Since the Save5 campaign was set up almost exactly a year ago 960 people have registered through it - potentially saving or transforming 4,800 lives.

“We’ve still got another 9,040 to go - that’s what drives me forward,” says T.

To try and achieve her target T has embarked on a mission to talk to as many businesses and groups as she can to spread her message.

“The best way I find of signing people up is to get in front of them for just a few minutes and talk to them,” she says. “Three minutes is all I need. I ask people would they take a transplant if they needed one and would they hope there was an organ available.

“If you knew that three people die every single day just waiting for a transplant would you just hope that you, your mum or child were not one of those statistics?

“When you look at it like that, people sign up.

“I never thought it would be me in this position: no-one ever does.”

T herself is not yet on the transplant waiting list - her condition has not yet deteriorated enough to make that necessary.

“There are so few organs available and there are more people in immediate need than me. I can still dress myself and walk,” she says.

T hopes that another thing her campaign can help achieve is to end the taboo that surrounds talking about organ donation.

“All I want is for people to make an informed decision about whether or not they decide to register online,” she says.

“The subject is not talked about but for most people I am convinced that the failure to register is a time factor rather than a reluctance to confront the issue. We all lead busy lives and with the best will in the world it’s the sort of thing people often say they will do later and they just forget.

“The best way of getting people to sign up is being in front of them. The results are fantastic. The next way is that when someone joins, they tell someone else.”

T asks that when people register online they email her to let her know they have done so. She then sends them a Save5 badge and can add them to her figures.

The badges serve as a visual reminder to others and help to bring up the subject of organ donation in an informal, unforced way.

“The badge is vital and critical to the whole of Save5,” says T, who gave up her job soon after setting up the campaign.

“I just knew I couldn’t run the business and achieve the 10,000 figure so I made a decision and it was obviously going to be this one. As hard as it was giving up my business it is lives we are talking about saving here,” she says.

“I am not taking any money from Save5. People have been very generous and have done fundraising events to help me and made donations. It is heart warming and humbling. Whether it is �5 or �50 it is amazing that people have got behind me and helped me. I couldn’t do it alone.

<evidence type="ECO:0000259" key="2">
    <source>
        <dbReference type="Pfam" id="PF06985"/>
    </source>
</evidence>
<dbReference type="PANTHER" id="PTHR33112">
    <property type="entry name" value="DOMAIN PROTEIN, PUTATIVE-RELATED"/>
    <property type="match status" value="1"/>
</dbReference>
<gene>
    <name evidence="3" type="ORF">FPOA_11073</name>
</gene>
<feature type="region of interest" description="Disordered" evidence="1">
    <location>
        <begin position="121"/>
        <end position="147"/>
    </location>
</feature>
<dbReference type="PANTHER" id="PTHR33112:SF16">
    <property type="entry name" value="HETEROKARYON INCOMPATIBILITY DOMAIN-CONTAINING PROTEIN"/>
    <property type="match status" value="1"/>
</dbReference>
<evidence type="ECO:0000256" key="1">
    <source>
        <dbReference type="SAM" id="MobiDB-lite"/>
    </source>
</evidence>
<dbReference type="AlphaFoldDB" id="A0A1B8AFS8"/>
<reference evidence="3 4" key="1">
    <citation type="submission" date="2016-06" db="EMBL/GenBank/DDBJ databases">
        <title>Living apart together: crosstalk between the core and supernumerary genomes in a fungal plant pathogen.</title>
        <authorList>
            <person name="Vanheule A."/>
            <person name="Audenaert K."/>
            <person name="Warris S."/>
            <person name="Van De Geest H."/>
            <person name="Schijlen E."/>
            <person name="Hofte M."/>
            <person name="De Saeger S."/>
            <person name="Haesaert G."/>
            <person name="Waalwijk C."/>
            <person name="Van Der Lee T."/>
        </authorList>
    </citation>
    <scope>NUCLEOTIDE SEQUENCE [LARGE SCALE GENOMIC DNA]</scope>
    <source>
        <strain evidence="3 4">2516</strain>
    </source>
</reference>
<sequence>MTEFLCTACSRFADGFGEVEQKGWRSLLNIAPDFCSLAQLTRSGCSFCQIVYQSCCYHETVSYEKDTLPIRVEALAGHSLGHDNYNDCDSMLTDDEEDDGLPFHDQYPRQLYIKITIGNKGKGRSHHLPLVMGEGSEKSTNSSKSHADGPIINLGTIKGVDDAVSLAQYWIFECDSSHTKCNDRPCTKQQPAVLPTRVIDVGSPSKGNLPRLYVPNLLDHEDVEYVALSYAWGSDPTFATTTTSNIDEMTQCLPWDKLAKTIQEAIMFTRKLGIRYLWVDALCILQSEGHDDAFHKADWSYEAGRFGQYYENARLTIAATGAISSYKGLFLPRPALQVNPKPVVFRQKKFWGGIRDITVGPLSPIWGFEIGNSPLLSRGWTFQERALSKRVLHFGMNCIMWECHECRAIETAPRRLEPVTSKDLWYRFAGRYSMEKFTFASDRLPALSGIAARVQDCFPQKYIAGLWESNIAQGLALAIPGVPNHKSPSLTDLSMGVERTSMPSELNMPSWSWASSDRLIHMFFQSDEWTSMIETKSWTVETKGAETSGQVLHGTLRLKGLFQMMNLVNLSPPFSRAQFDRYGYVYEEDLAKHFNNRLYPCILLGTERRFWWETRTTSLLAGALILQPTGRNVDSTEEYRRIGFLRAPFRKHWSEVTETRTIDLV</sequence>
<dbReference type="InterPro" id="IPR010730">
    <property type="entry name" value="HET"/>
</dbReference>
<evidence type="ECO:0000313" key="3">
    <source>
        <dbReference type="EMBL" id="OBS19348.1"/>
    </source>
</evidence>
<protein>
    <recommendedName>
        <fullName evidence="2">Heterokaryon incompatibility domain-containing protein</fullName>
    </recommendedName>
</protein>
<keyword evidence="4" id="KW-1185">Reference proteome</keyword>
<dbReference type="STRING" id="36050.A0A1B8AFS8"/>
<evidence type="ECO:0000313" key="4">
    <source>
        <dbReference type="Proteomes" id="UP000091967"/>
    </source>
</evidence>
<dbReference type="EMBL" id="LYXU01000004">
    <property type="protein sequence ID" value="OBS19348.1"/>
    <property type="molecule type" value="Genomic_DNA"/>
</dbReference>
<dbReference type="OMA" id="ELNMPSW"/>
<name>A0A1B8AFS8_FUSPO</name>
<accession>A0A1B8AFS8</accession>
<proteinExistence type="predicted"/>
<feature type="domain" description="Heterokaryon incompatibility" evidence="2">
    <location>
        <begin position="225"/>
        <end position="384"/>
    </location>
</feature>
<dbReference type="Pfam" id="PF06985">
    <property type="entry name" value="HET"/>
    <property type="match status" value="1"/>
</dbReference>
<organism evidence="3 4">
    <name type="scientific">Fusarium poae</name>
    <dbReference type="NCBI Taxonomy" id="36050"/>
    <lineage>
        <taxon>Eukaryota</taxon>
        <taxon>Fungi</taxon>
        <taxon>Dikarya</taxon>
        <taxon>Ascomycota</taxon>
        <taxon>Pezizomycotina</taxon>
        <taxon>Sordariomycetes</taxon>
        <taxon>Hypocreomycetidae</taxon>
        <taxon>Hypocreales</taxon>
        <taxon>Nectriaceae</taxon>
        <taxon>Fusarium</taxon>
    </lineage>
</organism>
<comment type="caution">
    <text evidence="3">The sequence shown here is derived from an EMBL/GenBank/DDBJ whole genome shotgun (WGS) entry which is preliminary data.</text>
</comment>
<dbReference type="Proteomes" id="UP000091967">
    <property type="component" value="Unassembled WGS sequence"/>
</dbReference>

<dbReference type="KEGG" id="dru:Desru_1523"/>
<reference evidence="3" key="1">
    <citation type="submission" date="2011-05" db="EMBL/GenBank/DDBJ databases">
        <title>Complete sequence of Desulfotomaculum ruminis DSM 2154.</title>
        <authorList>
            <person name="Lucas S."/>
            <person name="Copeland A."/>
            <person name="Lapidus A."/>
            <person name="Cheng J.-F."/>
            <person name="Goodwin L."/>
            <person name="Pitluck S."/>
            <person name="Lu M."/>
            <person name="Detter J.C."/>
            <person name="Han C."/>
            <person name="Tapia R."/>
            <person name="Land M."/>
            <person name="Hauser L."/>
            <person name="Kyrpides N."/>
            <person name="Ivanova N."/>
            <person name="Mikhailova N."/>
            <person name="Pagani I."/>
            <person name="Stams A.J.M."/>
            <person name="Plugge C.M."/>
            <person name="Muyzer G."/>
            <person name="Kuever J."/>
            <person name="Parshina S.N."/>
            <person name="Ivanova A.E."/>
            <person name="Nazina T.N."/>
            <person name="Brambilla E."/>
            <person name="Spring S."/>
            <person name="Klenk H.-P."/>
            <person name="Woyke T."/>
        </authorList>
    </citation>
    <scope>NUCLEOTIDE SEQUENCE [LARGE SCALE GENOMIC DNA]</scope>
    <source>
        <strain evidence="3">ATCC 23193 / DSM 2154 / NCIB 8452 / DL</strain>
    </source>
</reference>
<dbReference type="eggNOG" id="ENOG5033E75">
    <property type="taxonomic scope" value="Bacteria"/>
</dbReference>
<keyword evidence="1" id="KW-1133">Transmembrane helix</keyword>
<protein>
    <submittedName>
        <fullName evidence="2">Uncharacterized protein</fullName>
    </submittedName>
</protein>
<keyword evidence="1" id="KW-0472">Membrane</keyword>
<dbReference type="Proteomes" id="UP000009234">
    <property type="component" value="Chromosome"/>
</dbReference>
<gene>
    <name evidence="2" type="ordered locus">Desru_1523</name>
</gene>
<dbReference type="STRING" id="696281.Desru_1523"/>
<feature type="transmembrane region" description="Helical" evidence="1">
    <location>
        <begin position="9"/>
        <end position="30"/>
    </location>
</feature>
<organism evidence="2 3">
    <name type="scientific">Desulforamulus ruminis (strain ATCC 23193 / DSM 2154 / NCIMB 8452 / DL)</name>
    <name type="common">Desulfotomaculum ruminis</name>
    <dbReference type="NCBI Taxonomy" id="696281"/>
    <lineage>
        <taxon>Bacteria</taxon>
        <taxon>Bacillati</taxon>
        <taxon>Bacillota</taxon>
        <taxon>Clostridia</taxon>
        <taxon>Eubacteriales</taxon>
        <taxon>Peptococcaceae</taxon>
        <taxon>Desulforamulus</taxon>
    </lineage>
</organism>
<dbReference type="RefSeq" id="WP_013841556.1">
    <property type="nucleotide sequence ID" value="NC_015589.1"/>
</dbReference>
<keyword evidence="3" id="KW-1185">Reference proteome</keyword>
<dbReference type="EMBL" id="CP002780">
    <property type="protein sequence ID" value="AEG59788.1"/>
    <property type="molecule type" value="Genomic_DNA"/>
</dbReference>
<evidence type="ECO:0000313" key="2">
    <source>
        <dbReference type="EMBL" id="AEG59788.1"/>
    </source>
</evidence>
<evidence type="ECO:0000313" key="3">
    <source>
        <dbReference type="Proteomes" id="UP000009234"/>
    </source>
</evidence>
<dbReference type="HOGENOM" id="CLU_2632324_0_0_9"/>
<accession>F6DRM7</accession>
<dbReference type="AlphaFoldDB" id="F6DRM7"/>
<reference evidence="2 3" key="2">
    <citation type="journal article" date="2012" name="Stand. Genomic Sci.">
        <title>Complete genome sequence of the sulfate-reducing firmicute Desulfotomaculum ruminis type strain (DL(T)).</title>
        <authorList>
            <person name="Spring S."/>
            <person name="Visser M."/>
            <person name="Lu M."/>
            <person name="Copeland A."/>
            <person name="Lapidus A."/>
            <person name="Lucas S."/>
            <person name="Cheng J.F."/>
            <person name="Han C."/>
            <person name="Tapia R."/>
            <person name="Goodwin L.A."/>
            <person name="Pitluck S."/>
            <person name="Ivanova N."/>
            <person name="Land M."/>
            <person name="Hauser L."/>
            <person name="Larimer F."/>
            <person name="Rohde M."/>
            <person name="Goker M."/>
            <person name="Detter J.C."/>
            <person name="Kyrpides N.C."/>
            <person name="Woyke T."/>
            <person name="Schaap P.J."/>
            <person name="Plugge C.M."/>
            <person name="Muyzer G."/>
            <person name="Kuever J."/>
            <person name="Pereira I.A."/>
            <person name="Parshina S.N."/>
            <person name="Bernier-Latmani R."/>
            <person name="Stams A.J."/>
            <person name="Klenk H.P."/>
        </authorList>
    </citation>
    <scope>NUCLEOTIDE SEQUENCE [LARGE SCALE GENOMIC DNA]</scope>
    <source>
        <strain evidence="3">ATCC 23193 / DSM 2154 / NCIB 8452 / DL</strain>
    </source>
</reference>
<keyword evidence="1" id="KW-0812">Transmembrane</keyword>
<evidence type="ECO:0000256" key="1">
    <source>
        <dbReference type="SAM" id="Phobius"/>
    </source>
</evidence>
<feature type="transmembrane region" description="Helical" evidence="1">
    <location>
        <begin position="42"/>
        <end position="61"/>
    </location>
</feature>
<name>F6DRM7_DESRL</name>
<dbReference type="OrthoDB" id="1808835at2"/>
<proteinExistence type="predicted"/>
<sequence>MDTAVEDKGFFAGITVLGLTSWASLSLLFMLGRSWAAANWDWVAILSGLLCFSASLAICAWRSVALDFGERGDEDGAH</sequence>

“I have set myself the target of getting 10,000 people to register before I die, which hopefully won’t be as soon as next week. If it is, I’d better get a bit of a wiggle on! But seriously, I can’t waste time - I don’t know how things are going to go.

“I put myself out there as a public speaker to slimming groups, companies and anyone else who will listen. The impact in these meetings is vast. That is all I am asking companies and groups to do - let me in for three or four minutes.”

As for her own condition, T can notice a progression of the illnesses but she tries not to dwell on it.

“If I stop and think about what could happen I wouldn’t get out of bed,” she said. “Instead, when I wake up, I get out of bed and think, I am going to go and talk to 100 people. That fires me up no end.

“In truth I now know why I have these two diseases. It is because if I didn’t Save5 would never exist. I’ve come to terms with having the diseases now – no matter what the outcome is for me.

“My doctors have been brilliant to me and so has my husband and family. It is their support and love that drives me on as well.

“As for Save5, I am going to achieve my target. I can’t not.

“A transplant gives you your life back. Three families are going to be mourning today just because an organ wasn’t available, not because doctors couldn’t do anything. We’ve got the know-how, we just don’t have the one thing that we need and that is the organs.”

? To find out more about Save5 and how to join the organ donor register visit www.save5.org.uk. On the website’s homepage there is a link to the NHS donor register and instructions on how to inform T once you have registered, meaning she can send you a Save5 badge and add your name to Save5’s list of supporters.

Anyone who would like T to give a talk to their group, business or organisation can contact her through the website. She is willing to travel to talk to groups throughout the region.